Saturday, March 28, 2009

PS on BS

I actually had an interesting session with BS yesterday. I spied the blue sweater in the corner, possibly shed in light of the mild weather. I might have to take a picture of the blue sweater before our time together is over. Maybe it is his Linus sweater. Anyway, what made the session interesting is that I unintentionally stumped him. I'm still delighted about it. He's puzzled because things that he thinks should be upsetting just aren't. I personally think he's stumped because he's used to dealing with white people (no offense). The caricature of black parenting has some truth in it. Sincerely believing that certain transgressions could be reasonably punishable by death, that spanking (which was straightforwardly referred to as beating) was not abuse, and that lip or attitude could certainly get you smacked or choked, was just the way things were. It wasn't done in secret with multiple trips to the emergency room, blackened eyes, broken bones, strange bruises; it was done upstairs while company was over, in the bathroom or hallway at church, in the car-a threat to take you out to the car made good. Observation of an out of control child is almost always observed with the comment, 'that child needs a good beating.' A conversation about dealing with a child like that inevitably provokes a mention of wishing that one could 'snatch' the child up. When I used to teach, I relished the challenge of a kid that didn't know discipline or beatings. They were difficult but they were also easy to shock. I loved wearing them down into accepting boundaries for acceptable behavior. I couldn't (and wouldn't) strike them but I sure could provide some immediate and non-negotiable consequences for non-compliance. I digress.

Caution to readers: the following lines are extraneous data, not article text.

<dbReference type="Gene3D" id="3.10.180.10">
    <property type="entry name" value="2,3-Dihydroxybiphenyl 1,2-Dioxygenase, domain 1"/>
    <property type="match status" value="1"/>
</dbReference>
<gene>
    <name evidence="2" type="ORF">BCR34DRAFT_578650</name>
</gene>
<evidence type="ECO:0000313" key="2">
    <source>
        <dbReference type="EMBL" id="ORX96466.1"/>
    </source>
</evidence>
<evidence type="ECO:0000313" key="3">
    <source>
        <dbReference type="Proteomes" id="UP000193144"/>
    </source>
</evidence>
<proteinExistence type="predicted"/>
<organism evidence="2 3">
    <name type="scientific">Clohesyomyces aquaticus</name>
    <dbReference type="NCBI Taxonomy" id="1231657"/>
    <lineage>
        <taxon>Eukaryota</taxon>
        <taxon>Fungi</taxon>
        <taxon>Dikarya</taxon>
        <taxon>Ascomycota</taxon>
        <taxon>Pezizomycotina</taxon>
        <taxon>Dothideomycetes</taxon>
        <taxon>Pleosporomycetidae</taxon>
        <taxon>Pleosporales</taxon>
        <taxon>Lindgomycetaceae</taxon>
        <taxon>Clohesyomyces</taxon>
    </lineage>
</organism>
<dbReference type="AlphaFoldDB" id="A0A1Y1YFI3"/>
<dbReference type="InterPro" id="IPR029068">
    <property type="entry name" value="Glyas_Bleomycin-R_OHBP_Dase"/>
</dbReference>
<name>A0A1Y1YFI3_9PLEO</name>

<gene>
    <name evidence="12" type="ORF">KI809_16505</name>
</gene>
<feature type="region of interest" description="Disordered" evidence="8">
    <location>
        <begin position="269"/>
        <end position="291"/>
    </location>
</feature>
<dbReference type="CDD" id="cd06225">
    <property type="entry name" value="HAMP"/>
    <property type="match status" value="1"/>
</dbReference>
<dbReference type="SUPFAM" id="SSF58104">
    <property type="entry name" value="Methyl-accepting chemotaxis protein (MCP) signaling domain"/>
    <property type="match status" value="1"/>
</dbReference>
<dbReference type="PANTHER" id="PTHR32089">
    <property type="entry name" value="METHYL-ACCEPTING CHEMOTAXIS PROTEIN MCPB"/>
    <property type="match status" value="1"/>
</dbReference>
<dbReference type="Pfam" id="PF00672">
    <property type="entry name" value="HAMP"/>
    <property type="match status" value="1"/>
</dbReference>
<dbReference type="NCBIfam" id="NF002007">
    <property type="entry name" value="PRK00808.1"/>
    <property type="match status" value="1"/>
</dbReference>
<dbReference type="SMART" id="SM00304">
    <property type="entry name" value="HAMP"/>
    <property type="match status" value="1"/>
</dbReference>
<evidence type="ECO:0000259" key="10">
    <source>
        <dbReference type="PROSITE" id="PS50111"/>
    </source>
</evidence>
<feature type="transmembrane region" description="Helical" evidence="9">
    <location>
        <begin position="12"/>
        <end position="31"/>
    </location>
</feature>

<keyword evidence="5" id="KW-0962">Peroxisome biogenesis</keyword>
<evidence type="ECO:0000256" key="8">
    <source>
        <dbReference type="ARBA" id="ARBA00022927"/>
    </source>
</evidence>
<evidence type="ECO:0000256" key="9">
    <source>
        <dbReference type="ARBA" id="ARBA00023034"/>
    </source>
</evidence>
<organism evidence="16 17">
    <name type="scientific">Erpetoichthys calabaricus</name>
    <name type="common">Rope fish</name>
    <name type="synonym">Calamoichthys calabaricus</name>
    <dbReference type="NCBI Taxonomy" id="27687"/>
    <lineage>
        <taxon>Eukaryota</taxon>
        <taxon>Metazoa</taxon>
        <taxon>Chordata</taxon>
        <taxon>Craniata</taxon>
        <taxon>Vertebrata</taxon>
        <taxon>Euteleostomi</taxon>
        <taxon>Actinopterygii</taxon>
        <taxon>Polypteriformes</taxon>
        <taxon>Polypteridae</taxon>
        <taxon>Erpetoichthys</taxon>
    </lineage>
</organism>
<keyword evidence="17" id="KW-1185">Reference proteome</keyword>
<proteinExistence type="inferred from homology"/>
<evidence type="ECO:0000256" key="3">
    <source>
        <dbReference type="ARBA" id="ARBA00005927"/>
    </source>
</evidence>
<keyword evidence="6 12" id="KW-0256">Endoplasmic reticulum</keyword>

I guess what I'm getting at is that black parenting for me means that your parents nurture you in the sense that animals nurture their young. The objective is to get you safely into adulthood where you can take care of yourself. It is not to make sure you get to 'express' yourself or develop and nurture your passions. Activities are designed to keep you busy and out of trouble and work best if they are inexpensive (or free), aren't logistically complicated (i.e. picking up and dropping off) and require next to no parental commitment. The first time you complain about going to ballet is the last time you go (true story). No one is dragging you to anything even though it is generally understood that kids don't usually have the foresight to appreciate the long-term benefits of anything and will complain at least once about everything, especially when they are 5.

So against that matter-of-fact style of parenting that I think imbues me with a certain mental toughness* it was a challenge for BS because he just couldn't understand that I don't have any sadness or angst related to growing up with that kind of discipline. I don't see the links between that and my opinion of myself as not worth anything outside of what I can do for others. It's not the same set of emotions. I wasn't the kind of kid who needed much disciplining so I don't have a ton of reference material to draw from there anyway. So, I left satisfied that I had intrigued and challenged him. Yay for being interesting. We'll see what he comes up with.

*My father actually sent me off to military field training with an assurance that I would do fine because no one there could say anything worse to me than he ever had. He was absolutely right. In one of his more famous family quotes, he sent me off on a road trip with friends with the reminder that there "was nothing but death out there."

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